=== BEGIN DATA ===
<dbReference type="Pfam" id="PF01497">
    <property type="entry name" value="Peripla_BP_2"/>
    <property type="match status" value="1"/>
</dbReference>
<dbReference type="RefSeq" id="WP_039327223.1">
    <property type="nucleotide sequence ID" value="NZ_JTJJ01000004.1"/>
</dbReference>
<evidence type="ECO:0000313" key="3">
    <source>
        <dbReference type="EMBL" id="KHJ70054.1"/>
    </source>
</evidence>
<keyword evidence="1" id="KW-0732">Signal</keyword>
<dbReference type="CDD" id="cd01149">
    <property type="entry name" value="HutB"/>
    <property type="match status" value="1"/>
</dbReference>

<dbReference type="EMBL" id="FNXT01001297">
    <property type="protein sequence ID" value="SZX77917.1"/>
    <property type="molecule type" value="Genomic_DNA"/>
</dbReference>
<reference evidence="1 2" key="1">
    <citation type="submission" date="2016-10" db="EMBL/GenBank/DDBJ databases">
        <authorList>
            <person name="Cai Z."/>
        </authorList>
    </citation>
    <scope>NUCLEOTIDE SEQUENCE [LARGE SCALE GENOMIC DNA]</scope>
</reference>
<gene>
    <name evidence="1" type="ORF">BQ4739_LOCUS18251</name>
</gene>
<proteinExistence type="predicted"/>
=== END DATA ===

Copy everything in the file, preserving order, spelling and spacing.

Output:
<dbReference type="Pfam" id="PF01497">
    <property type="entry name" value="Peripla_BP_2"/>
    <property type="match status" value="1"/>
</dbReference>
<dbReference type="RefSeq" id="WP_039327223.1">
    <property type="nucleotide sequence ID" value="NZ_JTJJ01000004.1"/>
</dbReference>
<evidence type="ECO:0000313" key="3">
    <source>
        <dbReference type="EMBL" id="KHJ70054.1"/>
    </source>
</evidence>
<keyword evidence="1" id="KW-0732">Signal</keyword>
<dbReference type="CDD" id="cd01149">
    <property type="entry name" value="HutB"/>
    <property type="match status" value="1"/>
</dbReference>

<dbReference type="EMBL" id="FNXT01001297">
    <property type="protein sequence ID" value="SZX77917.1"/>
    <property type="molecule type" value="Genomic_DNA"/>
</dbReference>
<reference evidence="1 2" key="1">
    <citation type="submission" date="2016-10" db="EMBL/GenBank/DDBJ databases">
        <authorList>
            <person name="Cai Z."/>
        </authorList>
    </citation>
    <scope>NUCLEOTIDE SEQUENCE [LARGE SCALE GENOMIC DNA]</scope>
</reference>
<gene>
    <name evidence="1" type="ORF">BQ4739_LOCUS18251</name>
</gene>
<proteinExistence type="predicted"/>